Acknowledgments of debt are also common in banking . The credit advice of a credit institution is usually an abstract acknowledgment of debt in favor of the transfer recipient. From the credit and the current contract with the corresponding daily balance thus follows for the account holder is entitled to payment of the credited amount. According to the prevailing view today, the acknowledgment of balance is also an abstract acknowledgment of debt within the meaning of § 781 BGB. Acknowledgments of guilt also occur when paying with a debit card or Maestro card : The use of the original card is an abstract promise of debt that the bank obliges the merchant to undertake, even if it is misused , unless the merchant has acted in breach of trust or a card forgery was used. The opening of a documentary credit and the notification from the crediting bank to assume a payment liability are abstract promises of debt. In the case of the promissory note , the obligee is not legally obliged to document and prove the loan and other circumstances; rather, it is up to the debtor to demonstrate and prove that the obligation evidenced by the promissory note did not arise.
Acknowledgments of debt are also customary in banking in the context of loan security, especially in connection with loans secured by mortgage . The mortgage , mortgage or land charge is not to secure the actual loan receivable in the Land Registry entered , but to ensure the - the same delivered - abstract guilt promise.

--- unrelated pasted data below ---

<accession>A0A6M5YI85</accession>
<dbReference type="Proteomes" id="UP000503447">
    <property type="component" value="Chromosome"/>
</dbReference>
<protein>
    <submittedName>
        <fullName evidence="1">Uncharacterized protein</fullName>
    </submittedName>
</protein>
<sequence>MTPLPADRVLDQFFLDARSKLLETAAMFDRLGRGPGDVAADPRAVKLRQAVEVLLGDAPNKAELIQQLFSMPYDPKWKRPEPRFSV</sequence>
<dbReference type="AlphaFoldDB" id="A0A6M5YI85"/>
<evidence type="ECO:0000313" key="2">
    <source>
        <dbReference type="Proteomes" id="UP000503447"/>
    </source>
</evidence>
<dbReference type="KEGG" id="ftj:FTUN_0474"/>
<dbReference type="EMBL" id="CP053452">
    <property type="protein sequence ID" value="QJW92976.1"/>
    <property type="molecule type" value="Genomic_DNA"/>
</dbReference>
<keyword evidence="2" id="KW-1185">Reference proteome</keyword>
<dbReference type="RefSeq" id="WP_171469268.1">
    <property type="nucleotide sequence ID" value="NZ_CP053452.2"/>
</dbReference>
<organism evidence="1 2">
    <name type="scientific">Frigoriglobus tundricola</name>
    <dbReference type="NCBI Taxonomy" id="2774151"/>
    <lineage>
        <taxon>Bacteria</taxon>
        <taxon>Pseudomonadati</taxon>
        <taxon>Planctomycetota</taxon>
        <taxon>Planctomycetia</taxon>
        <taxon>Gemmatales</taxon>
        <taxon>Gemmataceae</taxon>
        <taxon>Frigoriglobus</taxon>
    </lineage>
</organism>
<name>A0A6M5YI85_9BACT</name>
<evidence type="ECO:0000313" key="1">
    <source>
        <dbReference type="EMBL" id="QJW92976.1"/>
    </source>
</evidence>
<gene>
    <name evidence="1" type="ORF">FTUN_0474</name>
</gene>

The third-party debtor's declaration of Section 840 ZPO is a declaratory acknowledgment of debt, according to which the obligee may request a declaration from the third-party debtor as to whether and to what extent the third-party debtor recognizes the claim as justified and is willing to make payment. In the case of loan collateral, this third-party debtor's declaration is used by collateral buyers such as credit institutions at the third-party debtor in the context of the open assignment or pledge .
In an unconditional payment of operating costs subsequent claim by the tenant or an unconditional withdrawal of an operating credit by the landlord not a declaratory acknowledgment of debt is seen.
In Austria , a constitutive recognition as a new, independent reason for an obligation - due to the fundamental inadmissibility of abstract transactions - is only effective under limited conditions. Acknowledgment presupposes a real, serious dispute or at least doubt about the validity of the claim. According to § 1486 number 1 ABGB, claims for the delivery of things or the execution of work or other services in a commercial, commercial or other business operation expire after three years. The statute of limitations is interrupted if the debtor has expressly or conclusively recognized the claim ( § 1497 ABGB). This does not require any constitutive acknowledgment, even declarative acknowledgment, a mere declaration of knowledge, interrupts the statute of limitations. The Austrian procedural law does not expressly regulate the acknowledgment, but it is known as a subtype of the settlement as "one-sided yielding". It is a declaration of agreement by which one party fully concedes the right in question.